Today, fashion companies consider a long list of factors when deciding where to source their apparel products, ranging from cost, speed to market, flexibility to the risk of social and environmental compliance. While existing studies have identified these major sourcing factors, whether they are treated equally in companies’ apparel sourcing decisions remains mostly unknown. Neither is it clear how fashion companies make a trade-off among these sourcing factors, given no sourcing destination is perfect.
This study aims to quantitatively evaluate the influence of primary sourcing factors on fashion companies’ determination of apparel sourcing destinations. For the study, we collected the detailed evaluation of the world’s 27 largest sourcing destinations in 2019 against 15 specific performance indicators from GlobalData, one of the most popular sourcing analytics tools. The evaluation uses a 5-point rating scale for each performance indicator.
Because some of these 15 performance indicators measure similar items, we first conducted an exploratory factor analysis, which reduced these indicators to five principal sourcing factors based on their correlation matrix scores. These five principal sourcing factors cover the following themes:
- Capacity: It covers seven performance indicators that measure a sourcing destination’s capabilities (including flexibility and lead time) of providing apparel products and other value-added services.
- Price & Tariff: It covers two performance indicators that measure the financial implications of sourcing from a particular destination, including eligibility for preferential import duties.
- Stability: It covers two performance indicators that measure a sourcing destination’s macro-business environment, specifically sourcing-related political and economic climates.
- Sustainability: It encompasses all social and environmental compliance issues related to apparel production and sourcing.
- Quality: It covers two performance indicators that measure whether a sourcing destination obtains skilled workers and the overall quality of its products.
Next, we calculated the 27 apparel exporting countries’ average scores of these five principal sourcing factors. Based on the results, we further conducted a multiple regression analysis to evaluate the impact of the five principal sourcing factors on the value of these 27 countries’ apparel exports to the U.S., EU, and Asia in 2019, respectively. These three regions combined accounted for more than 80% of world apparel imports that year; however, fashion companies in each area are suggested to have unique sourcing preferences.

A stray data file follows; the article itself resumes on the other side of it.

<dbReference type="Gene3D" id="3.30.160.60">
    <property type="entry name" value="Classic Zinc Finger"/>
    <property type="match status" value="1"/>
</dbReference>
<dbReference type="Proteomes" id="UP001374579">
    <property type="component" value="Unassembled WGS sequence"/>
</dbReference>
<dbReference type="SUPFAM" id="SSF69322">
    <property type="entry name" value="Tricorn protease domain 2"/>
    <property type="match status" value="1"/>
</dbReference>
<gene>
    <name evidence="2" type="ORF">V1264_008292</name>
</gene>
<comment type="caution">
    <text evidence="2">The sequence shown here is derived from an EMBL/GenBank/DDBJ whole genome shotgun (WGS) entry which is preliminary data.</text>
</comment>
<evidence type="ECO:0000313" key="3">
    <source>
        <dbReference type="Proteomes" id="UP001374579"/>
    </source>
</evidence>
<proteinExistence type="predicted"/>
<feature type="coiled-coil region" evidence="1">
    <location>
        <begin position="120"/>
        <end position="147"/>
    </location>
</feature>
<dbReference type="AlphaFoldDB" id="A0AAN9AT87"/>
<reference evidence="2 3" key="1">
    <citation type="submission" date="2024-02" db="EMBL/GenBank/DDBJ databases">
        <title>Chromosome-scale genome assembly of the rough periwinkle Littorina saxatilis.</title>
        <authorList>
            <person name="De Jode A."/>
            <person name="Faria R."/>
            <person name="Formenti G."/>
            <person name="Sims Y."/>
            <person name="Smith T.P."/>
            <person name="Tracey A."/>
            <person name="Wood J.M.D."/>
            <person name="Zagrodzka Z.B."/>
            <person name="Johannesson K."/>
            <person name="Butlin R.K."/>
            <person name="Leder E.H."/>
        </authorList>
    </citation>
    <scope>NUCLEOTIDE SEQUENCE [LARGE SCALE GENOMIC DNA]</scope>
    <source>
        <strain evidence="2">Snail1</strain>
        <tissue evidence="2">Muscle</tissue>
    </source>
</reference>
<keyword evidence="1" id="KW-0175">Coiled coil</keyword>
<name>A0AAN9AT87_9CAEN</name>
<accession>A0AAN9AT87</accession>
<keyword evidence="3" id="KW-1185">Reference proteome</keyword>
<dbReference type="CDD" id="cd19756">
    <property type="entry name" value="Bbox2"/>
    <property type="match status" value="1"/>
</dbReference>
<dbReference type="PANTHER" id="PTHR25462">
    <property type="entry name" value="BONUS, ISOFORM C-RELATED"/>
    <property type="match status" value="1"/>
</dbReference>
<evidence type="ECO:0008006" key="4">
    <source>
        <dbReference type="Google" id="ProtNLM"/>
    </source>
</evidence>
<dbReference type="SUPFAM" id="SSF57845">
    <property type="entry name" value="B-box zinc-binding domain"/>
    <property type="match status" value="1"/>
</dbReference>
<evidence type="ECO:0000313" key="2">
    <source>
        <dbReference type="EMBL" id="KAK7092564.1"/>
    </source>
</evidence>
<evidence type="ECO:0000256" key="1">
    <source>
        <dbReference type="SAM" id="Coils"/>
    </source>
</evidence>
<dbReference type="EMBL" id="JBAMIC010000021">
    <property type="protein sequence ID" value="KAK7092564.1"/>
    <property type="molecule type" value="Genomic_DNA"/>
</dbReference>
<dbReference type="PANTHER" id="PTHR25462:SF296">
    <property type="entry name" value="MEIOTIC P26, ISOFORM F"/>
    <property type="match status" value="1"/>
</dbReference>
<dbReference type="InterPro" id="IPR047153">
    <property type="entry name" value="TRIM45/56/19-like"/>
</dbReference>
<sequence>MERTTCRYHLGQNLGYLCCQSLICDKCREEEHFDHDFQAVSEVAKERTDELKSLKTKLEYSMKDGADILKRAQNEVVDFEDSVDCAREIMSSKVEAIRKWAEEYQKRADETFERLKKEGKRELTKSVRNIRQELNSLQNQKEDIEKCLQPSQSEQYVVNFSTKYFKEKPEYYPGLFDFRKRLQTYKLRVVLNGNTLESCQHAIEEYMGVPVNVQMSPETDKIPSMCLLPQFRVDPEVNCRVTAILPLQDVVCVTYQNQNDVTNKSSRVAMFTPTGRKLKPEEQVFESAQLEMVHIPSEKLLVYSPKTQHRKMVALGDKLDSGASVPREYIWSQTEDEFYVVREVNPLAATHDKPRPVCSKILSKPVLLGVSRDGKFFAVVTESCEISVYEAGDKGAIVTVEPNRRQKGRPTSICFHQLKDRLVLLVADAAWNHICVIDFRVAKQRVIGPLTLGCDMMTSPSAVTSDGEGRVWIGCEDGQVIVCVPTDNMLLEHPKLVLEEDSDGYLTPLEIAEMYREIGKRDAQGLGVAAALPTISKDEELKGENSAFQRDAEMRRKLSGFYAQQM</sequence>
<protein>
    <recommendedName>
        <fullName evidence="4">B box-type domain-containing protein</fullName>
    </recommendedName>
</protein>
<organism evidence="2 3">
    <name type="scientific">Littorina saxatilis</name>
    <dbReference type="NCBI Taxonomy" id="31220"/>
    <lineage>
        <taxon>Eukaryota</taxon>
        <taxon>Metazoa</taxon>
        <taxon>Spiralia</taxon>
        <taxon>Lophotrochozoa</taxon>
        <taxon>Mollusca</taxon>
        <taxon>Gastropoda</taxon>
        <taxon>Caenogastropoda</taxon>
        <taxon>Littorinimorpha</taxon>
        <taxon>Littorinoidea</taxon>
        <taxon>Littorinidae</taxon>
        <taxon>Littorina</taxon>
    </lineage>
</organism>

First, the result suggests that improving the performance in Stability and Quality can help a country enhance its attractiveness as an apparel sourcing base in the U.S. and Asia markets, but not so much in the EU market.
Second, a higher score for the factor Sustainability does not result in more sourcing orders at the country level in all three markets examined. It seems fashion companies’ current sourcing model does not provide substantial financial rewards encouraging better performance in sustainability. It is also likely that sustainability and compliance are treated more as pre-requisite criteria instead of determining the volume of the sourcing orders.
Third, the impact of Price & Tariff and Capacity on the value of apparel imports is not statistically significant in any of the three markets examined. This result does NOT necessarily mean price and production capacity is irrelevant. Instead, the result implies that fashion companies’ sourcing decision today is not merely about “chasing the lowest price.” Meanwhile, due to concerns about supply chain risks, even the most “economically competitive” sourcing destination won’t receive all the sourcing orders.
The findings of the study suggest that fashion companies’ sourcing decisions today appear to be more complicated and subtle than what is revealed by the existing literature and the public perception. Notably, the findings present different views from previous studies regarding how sourcing cost and sustainability affect fashion companies’ selection of sourcing destinations.
The findings also call our attention to the significant impact of non-economic factors on companies’ sourcing decisions, particularly the perceived political risks. This result explained why fashion companies had quickly reacted to the recent forced labor concerns in Xinjiang, China, and the military coup in Myanmar and halted sourcing from the regions.
By Dr. Sheng Lu and Emma Davis
The study was presented at the 2021 International Textile and Apparel Association (ITAA) annual conference.